Celebrate Recovery offers a different kind of freedom

As a child I usually dreaded the Fourth of July because to me it represented noise–noise that literally hurt because of how it reverberated in my shunt. From the fireworks to the traditional military low-elevation flyover from the nearby Air Force base, there was a lot of loud, thunderous and just awful noise.

As an adult, I came to almost love the Fourth of July because as a reporter, I’ve been able to write about many amazing veterans. I usually really enjoy working on Independence Day because I can meet, write about, and honor men and women who have fought for, and even died for, our freedoms.

This Independence Day was a little different for me. I wasn’t scared of any of the noises and I didn’t attend any events celebrating veterans. In fact, I didn’t go anywhere. But I was still celebrating!

This Independence Day meant something different to me. Of course I’m still grateful for the freedoms we continue to have because of our military, but this weekend I reflected more on the freedoms we gain through Christ. There’s the ultimate freedom, the freedom from eternity in hell. But what I don’t think many realize is that he provides the means for freedom from so many other things in life.

This blog has been tough for me to write because it reveals aspects of my life that is very personal, private and painful. I’ve considered how people could use this against me, I’ve wondered what other unconsidered ramifications there could be. But I’m choosing to share it in a limited fashion because I believe I would be remiss in not proclaiming the amazing work God is doing in my life.

I recently became involved in a program at my church called Celebrate Recovery. Most people seem to think this is the Christian form of Alcoholics Anonymous or Narcotics Anonymous and for some, that’s true. But this program is about recovery from “all of life’s hurts, habits and hang ups.” It’s a Biblically-based process that helps people deal with the issues in their life. It’s not therapy, not in the traditional sense. You do get encouragement from other people, but ultimately it’s a process of allowing God to help you deal with whatever your specific issue happens to be. I obviously can’t share specific details, but I’ve seen people find healing for “hurts, habits or hangups” including various addictions including food, drugs or alcohol; being the spouse of a sex addict, road rage, codependency, being an enabler, etc. The list can go on and on and on.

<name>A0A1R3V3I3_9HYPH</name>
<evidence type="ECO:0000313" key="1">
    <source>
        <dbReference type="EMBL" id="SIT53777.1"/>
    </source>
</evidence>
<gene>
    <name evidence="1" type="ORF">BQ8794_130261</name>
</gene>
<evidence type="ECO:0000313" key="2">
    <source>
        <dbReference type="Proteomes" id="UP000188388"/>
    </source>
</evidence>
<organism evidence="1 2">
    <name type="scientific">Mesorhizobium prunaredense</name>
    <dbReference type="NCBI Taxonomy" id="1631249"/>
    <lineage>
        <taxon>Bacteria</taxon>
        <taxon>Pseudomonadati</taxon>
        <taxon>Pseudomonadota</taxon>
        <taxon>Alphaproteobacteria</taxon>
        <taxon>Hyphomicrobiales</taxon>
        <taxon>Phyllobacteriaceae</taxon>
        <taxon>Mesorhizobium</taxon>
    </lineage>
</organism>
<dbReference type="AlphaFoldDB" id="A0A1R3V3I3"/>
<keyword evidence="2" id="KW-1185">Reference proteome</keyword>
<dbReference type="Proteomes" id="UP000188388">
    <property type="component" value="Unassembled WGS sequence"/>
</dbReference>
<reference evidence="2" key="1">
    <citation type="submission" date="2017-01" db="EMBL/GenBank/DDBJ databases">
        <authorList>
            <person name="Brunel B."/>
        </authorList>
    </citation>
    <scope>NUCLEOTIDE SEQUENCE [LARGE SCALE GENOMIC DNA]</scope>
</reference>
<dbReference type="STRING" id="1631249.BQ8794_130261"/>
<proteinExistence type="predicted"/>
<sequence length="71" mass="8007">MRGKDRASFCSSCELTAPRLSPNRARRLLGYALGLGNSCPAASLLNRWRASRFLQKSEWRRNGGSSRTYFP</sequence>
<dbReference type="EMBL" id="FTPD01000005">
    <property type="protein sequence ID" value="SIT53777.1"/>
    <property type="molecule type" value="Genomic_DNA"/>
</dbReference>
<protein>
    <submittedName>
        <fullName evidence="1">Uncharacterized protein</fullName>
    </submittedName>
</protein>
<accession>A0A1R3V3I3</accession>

Joining this group was tough for me, and in fact I was so distraught after my second meeting that I didn’t return for months. But I returned and I’ve found my niche. Although it’s really tough to give up the control, I’m slowly learning to let God have control in my life regarding specific life issues. The cool, amazing and possibly scary thing is, I often find that once people deal with one issue in their life, that gives way for another, underlying issue to surface. That allows the person to work on the newly revealed problem that is ultimately keeping them from being the person they could be, both for themselves and for God.

So even though I know I have a long way to go, this Fourth of July holiday has been about a different kind of independence for me. It’s been about learning to be independent from the claim that hurts, habits and hangups have on my life.

That’s a special kind of freedom that not even the most powerful military can provide. It’s a freedom that only our all-powerful God can and does provide.

2 comments / Add your comment below

  1. Thanks for such a wonderful post. Not what I was expecting when you were tweeting about writing it. But freedom through Christ is truly the ultimate independence. My biggest problem is giving it to Him to free me of the hurt, problem, etc. and then “taking it back”. He can’t work with it when we don’t turn it over to Him completely.

    Thanks again for sharing.


  2. Ann, I’m glad you enjoyed it. It was tough to write because I was trying to find the right balance between sharing God’s power but also not crossing a boundary with my personal information. Oh well, I figure it’s better late than never, eh?

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